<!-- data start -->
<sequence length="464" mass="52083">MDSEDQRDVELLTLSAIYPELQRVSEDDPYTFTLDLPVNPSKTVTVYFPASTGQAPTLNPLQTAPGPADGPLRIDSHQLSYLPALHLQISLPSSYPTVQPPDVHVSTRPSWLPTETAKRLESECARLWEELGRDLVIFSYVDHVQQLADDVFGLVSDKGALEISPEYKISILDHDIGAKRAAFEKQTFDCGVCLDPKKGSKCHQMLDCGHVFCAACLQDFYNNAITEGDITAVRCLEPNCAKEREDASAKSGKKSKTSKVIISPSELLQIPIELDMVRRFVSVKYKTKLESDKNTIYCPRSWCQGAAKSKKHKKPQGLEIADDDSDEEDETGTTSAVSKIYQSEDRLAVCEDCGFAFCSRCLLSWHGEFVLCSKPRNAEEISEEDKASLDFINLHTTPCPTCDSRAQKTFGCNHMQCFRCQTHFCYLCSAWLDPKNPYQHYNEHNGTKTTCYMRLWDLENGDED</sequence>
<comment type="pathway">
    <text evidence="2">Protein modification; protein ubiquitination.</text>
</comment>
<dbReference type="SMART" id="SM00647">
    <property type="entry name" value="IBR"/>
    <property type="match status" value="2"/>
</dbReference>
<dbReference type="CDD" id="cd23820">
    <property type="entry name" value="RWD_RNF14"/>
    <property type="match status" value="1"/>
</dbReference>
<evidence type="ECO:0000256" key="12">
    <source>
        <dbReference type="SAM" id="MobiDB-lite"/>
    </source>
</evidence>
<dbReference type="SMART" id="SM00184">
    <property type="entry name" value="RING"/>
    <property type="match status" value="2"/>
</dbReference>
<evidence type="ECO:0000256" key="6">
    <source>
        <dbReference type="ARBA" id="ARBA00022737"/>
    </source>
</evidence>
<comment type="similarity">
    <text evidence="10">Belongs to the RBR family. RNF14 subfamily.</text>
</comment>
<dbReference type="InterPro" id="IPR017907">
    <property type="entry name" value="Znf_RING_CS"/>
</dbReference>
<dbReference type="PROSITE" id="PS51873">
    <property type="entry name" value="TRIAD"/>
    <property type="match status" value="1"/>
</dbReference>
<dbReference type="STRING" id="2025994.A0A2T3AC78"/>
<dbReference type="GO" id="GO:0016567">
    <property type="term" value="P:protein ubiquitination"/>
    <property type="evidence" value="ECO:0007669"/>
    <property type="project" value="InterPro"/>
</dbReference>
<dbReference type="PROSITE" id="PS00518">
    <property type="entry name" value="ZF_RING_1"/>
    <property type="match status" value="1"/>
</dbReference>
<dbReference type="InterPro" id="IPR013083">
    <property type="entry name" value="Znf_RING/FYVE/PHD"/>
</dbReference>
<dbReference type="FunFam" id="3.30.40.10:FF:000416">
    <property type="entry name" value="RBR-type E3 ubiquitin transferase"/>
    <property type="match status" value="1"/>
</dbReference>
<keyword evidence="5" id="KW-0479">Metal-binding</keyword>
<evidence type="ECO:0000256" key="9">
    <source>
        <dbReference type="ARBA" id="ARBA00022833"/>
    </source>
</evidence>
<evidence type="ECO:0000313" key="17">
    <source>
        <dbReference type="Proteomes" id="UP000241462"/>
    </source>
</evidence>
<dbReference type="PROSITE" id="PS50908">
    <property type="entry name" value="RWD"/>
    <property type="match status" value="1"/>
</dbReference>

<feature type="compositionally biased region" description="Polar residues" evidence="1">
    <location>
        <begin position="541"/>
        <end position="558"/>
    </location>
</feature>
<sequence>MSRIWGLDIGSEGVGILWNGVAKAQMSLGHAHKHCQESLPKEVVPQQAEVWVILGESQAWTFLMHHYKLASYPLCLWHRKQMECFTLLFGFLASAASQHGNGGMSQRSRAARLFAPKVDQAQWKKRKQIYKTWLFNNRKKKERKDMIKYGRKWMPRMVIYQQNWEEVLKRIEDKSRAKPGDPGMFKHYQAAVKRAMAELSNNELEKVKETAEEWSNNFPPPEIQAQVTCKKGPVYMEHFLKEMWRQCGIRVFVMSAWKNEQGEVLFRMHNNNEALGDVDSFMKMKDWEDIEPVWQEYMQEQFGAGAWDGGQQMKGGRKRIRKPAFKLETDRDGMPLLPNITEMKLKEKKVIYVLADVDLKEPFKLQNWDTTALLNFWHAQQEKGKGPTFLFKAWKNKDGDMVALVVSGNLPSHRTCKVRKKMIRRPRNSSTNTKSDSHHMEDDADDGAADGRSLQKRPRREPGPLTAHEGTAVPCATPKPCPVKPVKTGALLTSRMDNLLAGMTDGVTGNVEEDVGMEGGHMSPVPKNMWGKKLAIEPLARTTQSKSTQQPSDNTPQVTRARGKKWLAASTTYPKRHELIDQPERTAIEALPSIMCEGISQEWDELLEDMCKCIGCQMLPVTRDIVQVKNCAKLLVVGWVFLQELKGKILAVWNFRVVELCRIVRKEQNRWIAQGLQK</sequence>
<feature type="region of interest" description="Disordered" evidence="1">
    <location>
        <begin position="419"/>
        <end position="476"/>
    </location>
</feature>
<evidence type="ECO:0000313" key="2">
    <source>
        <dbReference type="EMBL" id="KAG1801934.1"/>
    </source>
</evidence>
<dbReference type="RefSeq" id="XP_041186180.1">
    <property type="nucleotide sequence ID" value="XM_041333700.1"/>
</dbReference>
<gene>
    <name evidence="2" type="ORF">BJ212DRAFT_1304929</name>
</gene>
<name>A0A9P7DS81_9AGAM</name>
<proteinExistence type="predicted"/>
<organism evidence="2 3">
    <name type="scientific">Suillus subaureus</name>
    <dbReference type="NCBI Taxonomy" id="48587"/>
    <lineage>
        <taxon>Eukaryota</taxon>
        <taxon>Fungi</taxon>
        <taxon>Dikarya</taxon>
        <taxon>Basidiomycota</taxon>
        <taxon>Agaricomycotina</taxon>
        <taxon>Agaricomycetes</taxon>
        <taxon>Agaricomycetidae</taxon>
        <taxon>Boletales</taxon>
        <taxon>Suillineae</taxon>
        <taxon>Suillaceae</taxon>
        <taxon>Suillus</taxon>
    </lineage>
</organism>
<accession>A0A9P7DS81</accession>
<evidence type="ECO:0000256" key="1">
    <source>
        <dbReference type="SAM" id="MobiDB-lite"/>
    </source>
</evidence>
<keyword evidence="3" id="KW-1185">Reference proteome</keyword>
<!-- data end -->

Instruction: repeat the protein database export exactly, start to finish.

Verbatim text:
<sequence length="464" mass="52083">MDSEDQRDVELLTLSAIYPELQRVSEDDPYTFTLDLPVNPSKTVTVYFPASTGQAPTLNPLQTAPGPADGPLRIDSHQLSYLPALHLQISLPSSYPTVQPPDVHVSTRPSWLPTETAKRLESECARLWEELGRDLVIFSYVDHVQQLADDVFGLVSDKGALEISPEYKISILDHDIGAKRAAFEKQTFDCGVCLDPKKGSKCHQMLDCGHVFCAACLQDFYNNAITEGDITAVRCLEPNCAKEREDASAKSGKKSKTSKVIISPSELLQIPIELDMVRRFVSVKYKTKLESDKNTIYCPRSWCQGAAKSKKHKKPQGLEIADDDSDEEDETGTTSAVSKIYQSEDRLAVCEDCGFAFCSRCLLSWHGEFVLCSKPRNAEEISEEDKASLDFINLHTTPCPTCDSRAQKTFGCNHMQCFRCQTHFCYLCSAWLDPKNPYQHYNEHNGTKTTCYMRLWDLENGDED</sequence>
<comment type="pathway">
    <text evidence="2">Protein modification; protein ubiquitination.</text>
</comment>
<dbReference type="SMART" id="SM00647">
    <property type="entry name" value="IBR"/>
    <property type="match status" value="2"/>
</dbReference>
<dbReference type="CDD" id="cd23820">
    <property type="entry name" value="RWD_RNF14"/>
    <property type="match status" value="1"/>
</dbReference>
<evidence type="ECO:0000256" key="12">
    <source>
        <dbReference type="SAM" id="MobiDB-lite"/>
    </source>
</evidence>
<dbReference type="SMART" id="SM00184">
    <property type="entry name" value="RING"/>
    <property type="match status" value="2"/>
</dbReference>
<evidence type="ECO:0000256" key="6">
    <source>
        <dbReference type="ARBA" id="ARBA00022737"/>
    </source>
</evidence>
<comment type="similarity">
    <text evidence="10">Belongs to the RBR family. RNF14 subfamily.</text>
</comment>
<dbReference type="InterPro" id="IPR017907">
    <property type="entry name" value="Znf_RING_CS"/>
</dbReference>
<dbReference type="PROSITE" id="PS51873">
    <property type="entry name" value="TRIAD"/>
    <property type="match status" value="1"/>
</dbReference>
<dbReference type="STRING" id="2025994.A0A2T3AC78"/>
<dbReference type="GO" id="GO:0016567">
    <property type="term" value="P:protein ubiquitination"/>
    <property type="evidence" value="ECO:0007669"/>
    <property type="project" value="InterPro"/>
</dbReference>
<dbReference type="PROSITE" id="PS00518">
    <property type="entry name" value="ZF_RING_1"/>
    <property type="match status" value="1"/>
</dbReference>
<dbReference type="InterPro" id="IPR013083">
    <property type="entry name" value="Znf_RING/FYVE/PHD"/>
</dbReference>
<dbReference type="FunFam" id="3.30.40.10:FF:000416">
    <property type="entry name" value="RBR-type E3 ubiquitin transferase"/>
    <property type="match status" value="1"/>
</dbReference>
<keyword evidence="5" id="KW-0479">Metal-binding</keyword>
<evidence type="ECO:0000256" key="9">
    <source>
        <dbReference type="ARBA" id="ARBA00022833"/>
    </source>
</evidence>
<evidence type="ECO:0000313" key="17">
    <source>
        <dbReference type="Proteomes" id="UP000241462"/>
    </source>
</evidence>
<dbReference type="PROSITE" id="PS50908">
    <property type="entry name" value="RWD"/>
    <property type="match status" value="1"/>
</dbReference>

<feature type="compositionally biased region" description="Polar residues" evidence="1">
    <location>
        <begin position="541"/>
        <end position="558"/>
    </location>
</feature>
<sequence>MSRIWGLDIGSEGVGILWNGVAKAQMSLGHAHKHCQESLPKEVVPQQAEVWVILGESQAWTFLMHHYKLASYPLCLWHRKQMECFTLLFGFLASAASQHGNGGMSQRSRAARLFAPKVDQAQWKKRKQIYKTWLFNNRKKKERKDMIKYGRKWMPRMVIYQQNWEEVLKRIEDKSRAKPGDPGMFKHYQAAVKRAMAELSNNELEKVKETAEEWSNNFPPPEIQAQVTCKKGPVYMEHFLKEMWRQCGIRVFVMSAWKNEQGEVLFRMHNNNEALGDVDSFMKMKDWEDIEPVWQEYMQEQFGAGAWDGGQQMKGGRKRIRKPAFKLETDRDGMPLLPNITEMKLKEKKVIYVLADVDLKEPFKLQNWDTTALLNFWHAQQEKGKGPTFLFKAWKNKDGDMVALVVSGNLPSHRTCKVRKKMIRRPRNSSTNTKSDSHHMEDDADDGAADGRSLQKRPRREPGPLTAHEGTAVPCATPKPCPVKPVKTGALLTSRMDNLLAGMTDGVTGNVEEDVGMEGGHMSPVPKNMWGKKLAIEPLARTTQSKSTQQPSDNTPQVTRARGKKWLAASTTYPKRHELIDQPERTAIEALPSIMCEGISQEWDELLEDMCKCIGCQMLPVTRDIVQVKNCAKLLVVGWVFLQELKGKILAVWNFRVVELCRIVRKEQNRWIAQGLQK</sequence>
<feature type="region of interest" description="Disordered" evidence="1">
    <location>
        <begin position="419"/>
        <end position="476"/>
    </location>
</feature>
<evidence type="ECO:0000313" key="2">
    <source>
        <dbReference type="EMBL" id="KAG1801934.1"/>
    </source>
</evidence>
<dbReference type="RefSeq" id="XP_041186180.1">
    <property type="nucleotide sequence ID" value="XM_041333700.1"/>
</dbReference>
<gene>
    <name evidence="2" type="ORF">BJ212DRAFT_1304929</name>
</gene>
<name>A0A9P7DS81_9AGAM</name>
<proteinExistence type="predicted"/>
<organism evidence="2 3">
    <name type="scientific">Suillus subaureus</name>
    <dbReference type="NCBI Taxonomy" id="48587"/>
    <lineage>
        <taxon>Eukaryota</taxon>
        <taxon>Fungi</taxon>
        <taxon>Dikarya</taxon>
        <taxon>Basidiomycota</taxon>
        <taxon>Agaricomycotina</taxon>
        <taxon>Agaricomycetes</taxon>
        <taxon>Agaricomycetidae</taxon>
        <taxon>Boletales</taxon>
        <taxon>Suillineae</taxon>
        <taxon>Suillaceae</taxon>
        <taxon>Suillus</taxon>
    </lineage>
</organism>
<accession>A0A9P7DS81</accession>
<evidence type="ECO:0000256" key="1">
    <source>
        <dbReference type="SAM" id="MobiDB-lite"/>
    </source>
</evidence>
<keyword evidence="3" id="KW-1185">Reference proteome</keyword>